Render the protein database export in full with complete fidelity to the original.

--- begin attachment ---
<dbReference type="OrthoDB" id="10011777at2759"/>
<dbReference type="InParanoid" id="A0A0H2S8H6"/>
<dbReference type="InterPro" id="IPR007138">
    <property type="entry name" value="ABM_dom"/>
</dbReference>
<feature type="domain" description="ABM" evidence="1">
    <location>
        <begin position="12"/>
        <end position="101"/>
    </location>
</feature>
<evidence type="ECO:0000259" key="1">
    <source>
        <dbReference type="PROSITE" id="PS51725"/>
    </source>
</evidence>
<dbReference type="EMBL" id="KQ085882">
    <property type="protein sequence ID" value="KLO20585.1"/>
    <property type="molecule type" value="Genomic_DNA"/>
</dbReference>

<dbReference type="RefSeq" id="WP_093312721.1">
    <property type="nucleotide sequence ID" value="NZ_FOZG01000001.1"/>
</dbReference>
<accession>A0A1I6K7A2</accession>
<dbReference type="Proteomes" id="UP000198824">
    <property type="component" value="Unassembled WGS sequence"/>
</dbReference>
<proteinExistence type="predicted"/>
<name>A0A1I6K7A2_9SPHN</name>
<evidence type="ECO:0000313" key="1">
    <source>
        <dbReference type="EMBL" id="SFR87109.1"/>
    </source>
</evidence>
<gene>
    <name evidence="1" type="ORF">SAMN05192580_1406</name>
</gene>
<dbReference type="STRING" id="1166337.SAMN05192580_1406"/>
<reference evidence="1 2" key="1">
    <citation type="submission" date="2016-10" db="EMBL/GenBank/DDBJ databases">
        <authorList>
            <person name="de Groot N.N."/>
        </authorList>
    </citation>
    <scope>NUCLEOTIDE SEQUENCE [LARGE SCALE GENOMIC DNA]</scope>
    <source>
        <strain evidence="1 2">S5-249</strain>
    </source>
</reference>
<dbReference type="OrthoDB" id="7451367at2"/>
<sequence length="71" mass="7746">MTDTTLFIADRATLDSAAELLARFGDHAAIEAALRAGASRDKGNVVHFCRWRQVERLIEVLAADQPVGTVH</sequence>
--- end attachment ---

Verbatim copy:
<dbReference type="OrthoDB" id="10011777at2759"/>
<dbReference type="InParanoid" id="A0A0H2S8H6"/>
<dbReference type="InterPro" id="IPR007138">
    <property type="entry name" value="ABM_dom"/>
</dbReference>
<feature type="domain" description="ABM" evidence="1">
    <location>
        <begin position="12"/>
        <end position="101"/>
    </location>
</feature>
<evidence type="ECO:0000259" key="1">
    <source>
        <dbReference type="PROSITE" id="PS51725"/>
    </source>
</evidence>
<dbReference type="EMBL" id="KQ085882">
    <property type="protein sequence ID" value="KLO20585.1"/>
    <property type="molecule type" value="Genomic_DNA"/>
</dbReference>

<dbReference type="RefSeq" id="WP_093312721.1">
    <property type="nucleotide sequence ID" value="NZ_FOZG01000001.1"/>
</dbReference>
<accession>A0A1I6K7A2</accession>
<dbReference type="Proteomes" id="UP000198824">
    <property type="component" value="Unassembled WGS sequence"/>
</dbReference>
<proteinExistence type="predicted"/>
<name>A0A1I6K7A2_9SPHN</name>
<evidence type="ECO:0000313" key="1">
    <source>
        <dbReference type="EMBL" id="SFR87109.1"/>
    </source>
</evidence>
<gene>
    <name evidence="1" type="ORF">SAMN05192580_1406</name>
</gene>
<dbReference type="STRING" id="1166337.SAMN05192580_1406"/>
<reference evidence="1 2" key="1">
    <citation type="submission" date="2016-10" db="EMBL/GenBank/DDBJ databases">
        <authorList>
            <person name="de Groot N.N."/>
        </authorList>
    </citation>
    <scope>NUCLEOTIDE SEQUENCE [LARGE SCALE GENOMIC DNA]</scope>
    <source>
        <strain evidence="1 2">S5-249</strain>
    </source>
</reference>
<dbReference type="OrthoDB" id="7451367at2"/>
<sequence length="71" mass="7746">MTDTTLFIADRATLDSAAELLARFGDHAAIEAALRAGASRDKGNVVHFCRWRQVERLIEVLAADQPVGTVH</sequence>